The problem with “The Girl From Superman’s Past” is that its conclusion struggles to make sense even when considered entirely from Clark’s point of view. For there’s no reason at all that we’re given for why Clark and Lori couldn’t simply continue to see each other at the close of this story. It’s not a worriment which the books original audience of pre-pubescent boys would have probably been too concerned with, because to them, the very idea of Superman marrying anybody would have been abhorrent. But to read the story again from the perspective of an age which Bill Finger’s cleverly-constructed script was never intended to appeal to is to note that there seems to be an even more interesting tale hiding in plain sight right before the reader’s gaze. Why, for example, doesn’t Lori point out to Clark that they simply don’t need to part forever, as he seems to believe, just because she’s a mermaid who lives under the sea and he’s a Kryptonian who doesn’t? After all, Clark shows no signs of difficulty surviving beneath the waves, as he shows when he follows her into and beneath the ocean in order to snatch a final and tragic goodbye kiss from her. Each can survive for a time in the other’s worlds, so there’s no physical justification for their eternal separation. Nor can it be that Lori has been forbidden under all circumstances to betray the existence of Atlantis and its people to outsiders, since she and Superman work openly together to save the women and men endangered by the collapse of “The State Dam”. Certain circumstances were obviously considered pressing enough for the young spy to completely abandon her cover, and it seems obvious that they’ve been fulfilled. So why is it that the she simply accepts the fact that she and Clark belong apart? Why, if she loves him, and it appears that that’s certainly so, does she accept that theirs is a relationship which cannot possibly prosper? The reader’s clearly expected to regard this as a touching tale of a love that by its very nature could never be, and yet the reason for that is never mentioned at all.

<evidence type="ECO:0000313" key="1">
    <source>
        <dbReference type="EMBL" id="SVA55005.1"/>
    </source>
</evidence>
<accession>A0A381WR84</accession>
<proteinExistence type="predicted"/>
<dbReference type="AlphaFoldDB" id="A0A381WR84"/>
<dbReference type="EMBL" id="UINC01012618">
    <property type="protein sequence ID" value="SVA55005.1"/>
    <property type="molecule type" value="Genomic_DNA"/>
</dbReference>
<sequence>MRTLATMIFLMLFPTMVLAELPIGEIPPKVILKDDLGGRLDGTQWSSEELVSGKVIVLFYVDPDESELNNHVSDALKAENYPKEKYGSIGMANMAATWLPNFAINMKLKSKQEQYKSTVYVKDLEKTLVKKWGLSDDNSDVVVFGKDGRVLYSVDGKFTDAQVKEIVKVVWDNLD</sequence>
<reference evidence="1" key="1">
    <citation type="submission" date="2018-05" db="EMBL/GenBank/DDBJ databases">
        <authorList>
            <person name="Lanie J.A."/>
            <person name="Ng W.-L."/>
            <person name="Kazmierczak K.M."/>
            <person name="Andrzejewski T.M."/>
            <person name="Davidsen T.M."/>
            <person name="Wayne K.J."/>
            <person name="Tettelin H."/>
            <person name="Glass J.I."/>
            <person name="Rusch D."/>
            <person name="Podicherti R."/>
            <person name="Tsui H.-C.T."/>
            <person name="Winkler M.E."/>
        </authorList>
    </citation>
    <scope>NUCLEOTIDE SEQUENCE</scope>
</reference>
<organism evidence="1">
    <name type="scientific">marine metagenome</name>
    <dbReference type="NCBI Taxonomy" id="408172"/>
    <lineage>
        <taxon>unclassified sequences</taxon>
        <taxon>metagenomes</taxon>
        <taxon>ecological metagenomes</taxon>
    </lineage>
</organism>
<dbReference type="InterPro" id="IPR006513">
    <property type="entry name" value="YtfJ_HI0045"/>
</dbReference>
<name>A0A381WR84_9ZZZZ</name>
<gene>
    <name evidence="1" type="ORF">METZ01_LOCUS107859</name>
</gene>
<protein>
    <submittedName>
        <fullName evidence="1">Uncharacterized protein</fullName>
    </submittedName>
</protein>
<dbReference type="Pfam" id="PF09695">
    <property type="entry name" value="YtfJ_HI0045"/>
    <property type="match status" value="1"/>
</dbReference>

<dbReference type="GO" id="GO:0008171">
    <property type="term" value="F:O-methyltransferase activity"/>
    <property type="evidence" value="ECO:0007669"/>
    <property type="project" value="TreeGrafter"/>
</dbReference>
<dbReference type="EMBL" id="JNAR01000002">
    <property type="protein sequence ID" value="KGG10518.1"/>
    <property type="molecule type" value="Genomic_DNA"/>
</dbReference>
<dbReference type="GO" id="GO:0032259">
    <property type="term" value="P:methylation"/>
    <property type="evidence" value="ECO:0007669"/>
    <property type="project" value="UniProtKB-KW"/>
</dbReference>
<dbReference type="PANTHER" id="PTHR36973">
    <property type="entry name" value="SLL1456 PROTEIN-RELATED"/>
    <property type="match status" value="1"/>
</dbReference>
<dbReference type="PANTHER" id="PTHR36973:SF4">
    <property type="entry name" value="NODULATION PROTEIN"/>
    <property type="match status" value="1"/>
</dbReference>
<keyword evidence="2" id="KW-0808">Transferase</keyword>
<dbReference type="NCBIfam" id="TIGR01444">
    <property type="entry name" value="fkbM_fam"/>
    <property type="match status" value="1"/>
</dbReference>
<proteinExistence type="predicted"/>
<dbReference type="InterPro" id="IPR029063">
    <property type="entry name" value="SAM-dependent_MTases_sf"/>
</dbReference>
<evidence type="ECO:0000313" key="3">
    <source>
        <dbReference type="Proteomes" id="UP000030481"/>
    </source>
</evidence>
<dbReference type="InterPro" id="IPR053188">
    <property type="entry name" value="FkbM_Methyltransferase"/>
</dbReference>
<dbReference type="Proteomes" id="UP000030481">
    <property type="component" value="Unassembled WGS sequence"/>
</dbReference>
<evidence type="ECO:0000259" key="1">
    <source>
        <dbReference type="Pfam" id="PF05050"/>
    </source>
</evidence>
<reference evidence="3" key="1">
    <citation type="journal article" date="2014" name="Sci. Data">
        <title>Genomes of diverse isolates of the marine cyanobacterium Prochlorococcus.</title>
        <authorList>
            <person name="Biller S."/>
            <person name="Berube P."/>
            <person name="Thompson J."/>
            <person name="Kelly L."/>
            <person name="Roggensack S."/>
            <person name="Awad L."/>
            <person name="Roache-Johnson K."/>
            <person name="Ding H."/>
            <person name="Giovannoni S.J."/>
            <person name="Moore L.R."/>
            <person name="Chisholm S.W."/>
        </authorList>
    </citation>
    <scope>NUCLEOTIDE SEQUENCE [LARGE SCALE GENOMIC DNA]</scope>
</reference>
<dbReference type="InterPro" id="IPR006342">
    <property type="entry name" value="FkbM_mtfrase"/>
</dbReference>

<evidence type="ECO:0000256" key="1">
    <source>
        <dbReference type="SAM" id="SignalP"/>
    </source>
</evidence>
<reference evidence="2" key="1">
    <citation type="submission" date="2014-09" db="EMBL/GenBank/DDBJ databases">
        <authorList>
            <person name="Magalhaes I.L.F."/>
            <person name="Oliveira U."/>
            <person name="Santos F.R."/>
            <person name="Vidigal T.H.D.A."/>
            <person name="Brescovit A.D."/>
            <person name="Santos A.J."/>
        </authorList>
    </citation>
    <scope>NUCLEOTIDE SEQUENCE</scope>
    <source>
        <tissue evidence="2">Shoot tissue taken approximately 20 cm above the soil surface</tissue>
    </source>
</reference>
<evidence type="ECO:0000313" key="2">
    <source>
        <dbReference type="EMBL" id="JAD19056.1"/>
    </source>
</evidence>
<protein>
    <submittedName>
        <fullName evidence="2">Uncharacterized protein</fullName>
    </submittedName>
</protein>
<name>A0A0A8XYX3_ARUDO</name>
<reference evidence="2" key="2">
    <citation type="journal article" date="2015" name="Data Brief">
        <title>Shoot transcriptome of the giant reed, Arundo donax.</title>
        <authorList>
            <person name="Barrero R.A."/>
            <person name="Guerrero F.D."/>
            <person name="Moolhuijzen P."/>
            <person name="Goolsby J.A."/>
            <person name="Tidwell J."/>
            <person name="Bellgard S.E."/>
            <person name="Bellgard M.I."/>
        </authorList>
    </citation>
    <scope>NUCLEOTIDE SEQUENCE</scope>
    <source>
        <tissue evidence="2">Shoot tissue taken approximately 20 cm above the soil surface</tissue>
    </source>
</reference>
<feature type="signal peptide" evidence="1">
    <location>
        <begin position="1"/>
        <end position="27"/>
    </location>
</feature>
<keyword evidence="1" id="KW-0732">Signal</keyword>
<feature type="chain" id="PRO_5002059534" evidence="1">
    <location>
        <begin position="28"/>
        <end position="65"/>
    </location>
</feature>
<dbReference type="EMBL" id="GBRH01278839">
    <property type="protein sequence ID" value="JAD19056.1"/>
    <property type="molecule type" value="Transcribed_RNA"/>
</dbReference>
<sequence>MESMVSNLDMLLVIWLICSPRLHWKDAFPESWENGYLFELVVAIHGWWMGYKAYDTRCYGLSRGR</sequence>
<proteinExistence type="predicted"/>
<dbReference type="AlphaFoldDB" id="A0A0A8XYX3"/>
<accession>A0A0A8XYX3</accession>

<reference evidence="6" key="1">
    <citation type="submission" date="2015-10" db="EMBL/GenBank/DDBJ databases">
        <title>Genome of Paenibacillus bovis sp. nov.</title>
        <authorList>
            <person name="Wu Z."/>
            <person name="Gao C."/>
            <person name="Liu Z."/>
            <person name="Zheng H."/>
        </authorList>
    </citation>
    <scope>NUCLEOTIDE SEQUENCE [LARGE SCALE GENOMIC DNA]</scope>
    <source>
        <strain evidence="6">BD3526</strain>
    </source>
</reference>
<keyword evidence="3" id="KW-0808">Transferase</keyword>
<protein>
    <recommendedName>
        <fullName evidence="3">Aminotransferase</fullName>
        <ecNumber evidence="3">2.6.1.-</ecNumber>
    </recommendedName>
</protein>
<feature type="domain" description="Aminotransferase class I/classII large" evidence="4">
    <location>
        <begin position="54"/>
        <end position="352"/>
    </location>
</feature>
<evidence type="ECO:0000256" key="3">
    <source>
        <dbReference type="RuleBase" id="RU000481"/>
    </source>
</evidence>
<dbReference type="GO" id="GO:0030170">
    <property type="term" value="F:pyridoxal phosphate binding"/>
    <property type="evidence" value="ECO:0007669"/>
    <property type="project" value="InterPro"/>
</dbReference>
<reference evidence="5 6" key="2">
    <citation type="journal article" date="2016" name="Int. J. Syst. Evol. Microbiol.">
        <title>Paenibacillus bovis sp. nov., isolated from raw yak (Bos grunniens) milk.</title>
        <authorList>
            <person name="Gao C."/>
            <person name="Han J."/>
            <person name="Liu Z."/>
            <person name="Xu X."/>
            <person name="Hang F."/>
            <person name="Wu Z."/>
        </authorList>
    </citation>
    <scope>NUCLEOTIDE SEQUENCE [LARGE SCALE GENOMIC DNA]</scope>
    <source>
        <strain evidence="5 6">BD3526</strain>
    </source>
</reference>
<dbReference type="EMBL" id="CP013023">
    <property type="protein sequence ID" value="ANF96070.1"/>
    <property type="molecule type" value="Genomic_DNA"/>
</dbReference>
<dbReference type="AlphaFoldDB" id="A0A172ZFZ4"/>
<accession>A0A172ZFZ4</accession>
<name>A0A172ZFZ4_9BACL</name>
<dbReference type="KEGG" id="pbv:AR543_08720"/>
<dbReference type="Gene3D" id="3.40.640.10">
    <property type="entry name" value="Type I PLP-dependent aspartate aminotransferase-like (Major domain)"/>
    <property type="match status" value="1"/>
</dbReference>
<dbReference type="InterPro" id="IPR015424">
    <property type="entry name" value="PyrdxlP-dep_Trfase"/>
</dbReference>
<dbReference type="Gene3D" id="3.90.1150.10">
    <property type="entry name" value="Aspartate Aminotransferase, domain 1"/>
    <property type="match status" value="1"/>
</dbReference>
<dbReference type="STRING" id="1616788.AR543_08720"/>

Two explanations come to mind. The first might be that there’s an Atlantean prohibition on mixed marriages with even the most trustworthy of outsiders, although such is never once hinted at in the narrative. These Atlanteans are by Lori’s accounts a secretive people, but there’s nothing to say that they’re in any way xenophobic or isolationist. A more likely reading would regard Lori as feeling rejected by Clark’s inability to perceive their differences as being anything other than insurmountable. For his immediate response to her statement that “.. though I love you, I must now return to my people” is to offer to carry her to the sea! There’s no effort made on his part to suggest that they might try to create a life for themselves in her world or his, or even a combination of the two. It’s as if Lori has thrown the most obvious of cues in Clark’s direction in order to discover whether he might be daring and determined enough to still marry her despite the fact that she’s a tail rather than legs, and a home on the seabed rather than “a trailer house off the campus”. And yet Clark simply decides, with a touch of undoubtedly genuine sorrow, to help her on her way. The reader is, of course, supposed to take it for granted that no Superman could ever marry a woman that’s so anatomically dissimilar, and yet, if the difference was so profoundly important and ultimately repellent, then why that tearful and passionate kiss between the two of them at the end of their brief relationship?